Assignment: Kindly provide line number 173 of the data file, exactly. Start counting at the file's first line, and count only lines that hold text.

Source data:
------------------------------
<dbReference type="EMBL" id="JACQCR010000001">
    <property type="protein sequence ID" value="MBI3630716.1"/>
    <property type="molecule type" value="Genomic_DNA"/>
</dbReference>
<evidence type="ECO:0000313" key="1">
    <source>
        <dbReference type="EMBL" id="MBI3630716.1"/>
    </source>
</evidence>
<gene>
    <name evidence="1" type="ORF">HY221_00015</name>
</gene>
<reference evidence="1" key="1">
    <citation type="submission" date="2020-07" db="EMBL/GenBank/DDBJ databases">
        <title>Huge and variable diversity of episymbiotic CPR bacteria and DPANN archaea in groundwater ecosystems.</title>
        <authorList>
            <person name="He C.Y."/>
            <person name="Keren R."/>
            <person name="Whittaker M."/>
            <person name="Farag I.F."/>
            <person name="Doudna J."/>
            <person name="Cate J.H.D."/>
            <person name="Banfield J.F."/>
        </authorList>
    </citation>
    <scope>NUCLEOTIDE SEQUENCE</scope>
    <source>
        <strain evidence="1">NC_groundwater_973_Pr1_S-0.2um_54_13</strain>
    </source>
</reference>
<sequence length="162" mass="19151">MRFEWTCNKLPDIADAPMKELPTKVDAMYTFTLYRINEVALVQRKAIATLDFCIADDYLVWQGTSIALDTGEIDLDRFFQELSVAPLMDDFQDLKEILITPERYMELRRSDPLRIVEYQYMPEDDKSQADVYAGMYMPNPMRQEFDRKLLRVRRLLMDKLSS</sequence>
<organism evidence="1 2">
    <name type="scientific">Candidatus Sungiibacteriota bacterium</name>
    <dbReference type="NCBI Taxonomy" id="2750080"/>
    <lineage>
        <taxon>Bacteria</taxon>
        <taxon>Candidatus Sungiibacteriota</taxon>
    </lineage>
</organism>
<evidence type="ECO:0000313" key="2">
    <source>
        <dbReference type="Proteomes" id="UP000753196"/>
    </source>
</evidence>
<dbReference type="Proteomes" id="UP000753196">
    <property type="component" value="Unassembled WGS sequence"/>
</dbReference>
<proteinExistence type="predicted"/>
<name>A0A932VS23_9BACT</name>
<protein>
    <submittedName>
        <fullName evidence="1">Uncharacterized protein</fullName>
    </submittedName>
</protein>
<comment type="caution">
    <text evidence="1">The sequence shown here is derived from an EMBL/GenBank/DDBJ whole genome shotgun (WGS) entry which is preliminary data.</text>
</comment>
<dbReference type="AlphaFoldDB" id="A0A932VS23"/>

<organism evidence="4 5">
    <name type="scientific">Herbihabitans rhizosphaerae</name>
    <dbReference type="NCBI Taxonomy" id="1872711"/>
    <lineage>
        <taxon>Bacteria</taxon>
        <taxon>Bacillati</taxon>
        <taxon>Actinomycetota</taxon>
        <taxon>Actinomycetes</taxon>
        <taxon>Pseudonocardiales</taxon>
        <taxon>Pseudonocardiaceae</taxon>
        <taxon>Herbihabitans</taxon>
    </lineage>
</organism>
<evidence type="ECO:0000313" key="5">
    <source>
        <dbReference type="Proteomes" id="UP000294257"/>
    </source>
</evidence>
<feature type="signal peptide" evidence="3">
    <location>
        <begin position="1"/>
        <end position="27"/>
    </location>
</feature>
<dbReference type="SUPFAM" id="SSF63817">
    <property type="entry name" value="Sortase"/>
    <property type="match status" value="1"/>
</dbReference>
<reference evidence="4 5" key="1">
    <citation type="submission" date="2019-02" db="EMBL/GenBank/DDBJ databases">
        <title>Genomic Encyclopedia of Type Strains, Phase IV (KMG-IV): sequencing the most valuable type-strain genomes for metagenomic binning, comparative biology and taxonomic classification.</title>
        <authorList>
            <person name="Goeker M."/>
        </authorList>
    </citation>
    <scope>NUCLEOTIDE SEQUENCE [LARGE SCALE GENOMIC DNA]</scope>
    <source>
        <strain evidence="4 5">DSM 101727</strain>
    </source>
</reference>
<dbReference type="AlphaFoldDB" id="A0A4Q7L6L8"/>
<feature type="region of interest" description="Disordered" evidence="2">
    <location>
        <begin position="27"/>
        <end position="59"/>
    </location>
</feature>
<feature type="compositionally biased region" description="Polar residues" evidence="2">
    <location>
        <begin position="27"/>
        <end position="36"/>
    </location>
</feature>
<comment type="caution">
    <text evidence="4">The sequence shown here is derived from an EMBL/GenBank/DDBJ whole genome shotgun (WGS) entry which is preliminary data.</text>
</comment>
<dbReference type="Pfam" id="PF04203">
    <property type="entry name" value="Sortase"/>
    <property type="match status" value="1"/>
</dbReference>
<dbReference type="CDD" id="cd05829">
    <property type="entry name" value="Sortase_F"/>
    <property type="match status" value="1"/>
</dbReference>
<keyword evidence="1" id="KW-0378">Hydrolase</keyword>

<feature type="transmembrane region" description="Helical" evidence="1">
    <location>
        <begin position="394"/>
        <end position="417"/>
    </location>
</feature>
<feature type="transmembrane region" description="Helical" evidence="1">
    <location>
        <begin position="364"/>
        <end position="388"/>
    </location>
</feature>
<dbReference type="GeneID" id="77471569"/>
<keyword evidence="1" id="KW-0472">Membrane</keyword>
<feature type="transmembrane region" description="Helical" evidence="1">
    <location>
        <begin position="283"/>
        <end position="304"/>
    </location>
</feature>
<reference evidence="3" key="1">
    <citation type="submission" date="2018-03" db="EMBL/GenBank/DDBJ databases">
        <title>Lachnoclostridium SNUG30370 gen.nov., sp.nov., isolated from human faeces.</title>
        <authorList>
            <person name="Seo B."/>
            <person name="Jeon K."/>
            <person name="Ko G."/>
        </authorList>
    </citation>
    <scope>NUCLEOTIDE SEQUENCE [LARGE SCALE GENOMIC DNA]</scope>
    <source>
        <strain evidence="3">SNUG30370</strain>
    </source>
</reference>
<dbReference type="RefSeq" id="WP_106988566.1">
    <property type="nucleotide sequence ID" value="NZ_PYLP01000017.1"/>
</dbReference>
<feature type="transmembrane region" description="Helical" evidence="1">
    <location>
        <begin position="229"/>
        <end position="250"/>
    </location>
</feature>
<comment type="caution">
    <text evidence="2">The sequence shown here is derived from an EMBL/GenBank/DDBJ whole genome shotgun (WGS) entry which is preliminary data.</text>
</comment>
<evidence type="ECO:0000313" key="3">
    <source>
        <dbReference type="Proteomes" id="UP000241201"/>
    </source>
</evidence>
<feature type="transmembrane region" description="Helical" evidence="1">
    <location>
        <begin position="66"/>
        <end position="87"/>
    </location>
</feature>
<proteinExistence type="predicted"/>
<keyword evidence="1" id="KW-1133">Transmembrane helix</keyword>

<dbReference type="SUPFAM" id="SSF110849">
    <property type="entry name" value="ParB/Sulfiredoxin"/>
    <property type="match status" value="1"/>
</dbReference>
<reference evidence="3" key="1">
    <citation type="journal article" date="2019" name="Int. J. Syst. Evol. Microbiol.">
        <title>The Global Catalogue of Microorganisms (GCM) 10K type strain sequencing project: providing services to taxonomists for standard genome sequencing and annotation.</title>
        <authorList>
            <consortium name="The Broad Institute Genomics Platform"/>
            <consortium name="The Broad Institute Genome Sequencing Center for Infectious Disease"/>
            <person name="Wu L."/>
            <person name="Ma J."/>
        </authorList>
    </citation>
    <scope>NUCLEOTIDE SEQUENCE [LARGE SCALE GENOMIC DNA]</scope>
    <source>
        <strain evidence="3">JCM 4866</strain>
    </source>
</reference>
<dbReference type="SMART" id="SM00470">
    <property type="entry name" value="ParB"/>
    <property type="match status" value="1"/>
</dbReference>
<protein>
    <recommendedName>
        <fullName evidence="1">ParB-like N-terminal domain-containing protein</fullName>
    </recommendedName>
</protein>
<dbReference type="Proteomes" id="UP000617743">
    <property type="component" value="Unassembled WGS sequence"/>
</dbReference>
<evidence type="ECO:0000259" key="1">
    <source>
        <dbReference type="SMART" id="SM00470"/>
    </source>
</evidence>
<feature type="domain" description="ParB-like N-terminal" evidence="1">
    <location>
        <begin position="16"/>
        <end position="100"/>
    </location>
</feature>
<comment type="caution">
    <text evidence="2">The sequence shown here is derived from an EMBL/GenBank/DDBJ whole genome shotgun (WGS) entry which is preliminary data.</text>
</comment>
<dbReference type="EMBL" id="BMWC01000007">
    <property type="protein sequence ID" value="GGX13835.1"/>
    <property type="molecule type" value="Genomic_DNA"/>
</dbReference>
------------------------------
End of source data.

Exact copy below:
    </source>